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18 Representatives push for reclassification of marijuana

(Psychoactive Images, 2009 Creative Commons Attribution-ShareAlike 3.0 Unported)
(Psychoactive Images, 2009 Creative Commons Attribution-ShareAlike 3.0 Unported)
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Updated: 2/13/2014 8:29 am
WASHINGTON (KSNV MyNews3) -- Today, 17 Democrats and 1 Republican in the House of Representatives wrote to ask President Obama to reclassify marijuana, saying that the drug's Schedule I classification -- the harshest level classification possible -- "makes no sense" in comparison to the Schedule II classification of cocaine and methamphetamine.

The letter made mention of the President's statements in a January 27 interview with to the New Yorker, in which he said he doesn't think marijuana, which he admits to having used when he was younger, is more dangerous than alcohol. He also mentioned that he considered meth and cocaine "harder drugs."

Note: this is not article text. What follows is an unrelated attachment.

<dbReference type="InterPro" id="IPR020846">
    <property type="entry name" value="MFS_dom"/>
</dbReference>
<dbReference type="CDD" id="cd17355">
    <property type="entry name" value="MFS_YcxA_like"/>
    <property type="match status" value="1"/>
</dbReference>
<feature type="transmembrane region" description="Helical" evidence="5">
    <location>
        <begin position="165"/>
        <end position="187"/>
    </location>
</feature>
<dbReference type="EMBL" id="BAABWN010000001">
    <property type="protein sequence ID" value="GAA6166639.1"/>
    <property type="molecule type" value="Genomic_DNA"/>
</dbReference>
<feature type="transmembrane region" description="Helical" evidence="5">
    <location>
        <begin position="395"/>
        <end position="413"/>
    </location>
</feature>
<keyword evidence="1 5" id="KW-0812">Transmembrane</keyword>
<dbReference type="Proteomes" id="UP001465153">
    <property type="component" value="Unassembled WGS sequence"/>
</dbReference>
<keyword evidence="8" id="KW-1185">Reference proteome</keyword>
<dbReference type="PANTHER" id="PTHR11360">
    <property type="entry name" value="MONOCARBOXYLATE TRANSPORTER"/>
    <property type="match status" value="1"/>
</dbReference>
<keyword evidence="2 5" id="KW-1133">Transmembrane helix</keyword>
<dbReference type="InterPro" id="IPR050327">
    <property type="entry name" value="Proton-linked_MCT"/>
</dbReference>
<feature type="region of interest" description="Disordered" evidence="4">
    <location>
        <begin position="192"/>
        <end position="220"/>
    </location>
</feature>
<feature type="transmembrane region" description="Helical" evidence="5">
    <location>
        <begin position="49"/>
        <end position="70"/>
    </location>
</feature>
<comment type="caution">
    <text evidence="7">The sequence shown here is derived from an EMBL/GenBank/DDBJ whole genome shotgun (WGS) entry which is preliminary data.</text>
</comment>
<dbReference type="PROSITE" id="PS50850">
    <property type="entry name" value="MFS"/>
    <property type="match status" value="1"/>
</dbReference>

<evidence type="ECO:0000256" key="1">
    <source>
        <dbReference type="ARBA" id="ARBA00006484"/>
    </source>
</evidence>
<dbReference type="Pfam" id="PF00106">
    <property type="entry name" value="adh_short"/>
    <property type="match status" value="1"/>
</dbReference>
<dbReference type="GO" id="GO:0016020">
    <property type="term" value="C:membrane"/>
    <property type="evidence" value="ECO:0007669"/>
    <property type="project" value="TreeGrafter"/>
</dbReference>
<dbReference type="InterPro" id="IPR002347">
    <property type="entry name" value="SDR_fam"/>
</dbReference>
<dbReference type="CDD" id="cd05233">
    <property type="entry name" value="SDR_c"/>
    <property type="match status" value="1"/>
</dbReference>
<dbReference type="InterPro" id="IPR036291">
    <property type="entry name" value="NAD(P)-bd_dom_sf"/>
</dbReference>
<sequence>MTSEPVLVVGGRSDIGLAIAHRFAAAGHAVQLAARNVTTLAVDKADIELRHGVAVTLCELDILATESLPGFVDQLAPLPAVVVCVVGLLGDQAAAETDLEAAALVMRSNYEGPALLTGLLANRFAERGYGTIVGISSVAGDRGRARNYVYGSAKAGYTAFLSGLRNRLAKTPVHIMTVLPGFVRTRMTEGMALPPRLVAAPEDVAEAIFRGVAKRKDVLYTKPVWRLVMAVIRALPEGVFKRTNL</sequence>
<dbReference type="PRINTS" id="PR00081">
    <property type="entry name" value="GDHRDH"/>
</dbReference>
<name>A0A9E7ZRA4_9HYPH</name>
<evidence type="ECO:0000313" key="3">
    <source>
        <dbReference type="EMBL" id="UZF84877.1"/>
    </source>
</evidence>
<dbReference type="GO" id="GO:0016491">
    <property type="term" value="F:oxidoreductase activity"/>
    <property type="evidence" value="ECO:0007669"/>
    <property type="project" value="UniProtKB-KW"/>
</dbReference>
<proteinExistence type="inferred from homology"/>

The representatives requested that the president instruct Attorney General Eric Holder to either delist or reclassify marijuana in accordance to his statements in the magazine. Holder has the power to reclassify drugs without a congressional action, according to the Controlled Substances Act.

However, in a recent interview with CNN, the president denied that he would move to change the classification of marijuana on his own.

"What is and isn't a Schedule I narcotic is a job for Congress."

When interviewer Jake Trapper replied that the DEA decides on a drug's classification, the president held his ground.

"It's not something by ourselves that we start changing," President Obama said. "No, there are laws undergirding those determinations."

The letter also mentioned how the enforcement of marijuana laws hurts minorities more than whites.

"According to the ACLU, black Americans are nearly four times more likely than whites to be arrested for marijuana possession, despite comparable marijuana usage rates," the letter said.

The president agreed with these sentiments in the New Yorker interview, saying "Middle-class kids don’t get locked up for smoking pot, and poor kids do. And African-American kids and Latino kids are more likely to be poor and less likely to have the resources and the support to avoid unduly harsh penalties."


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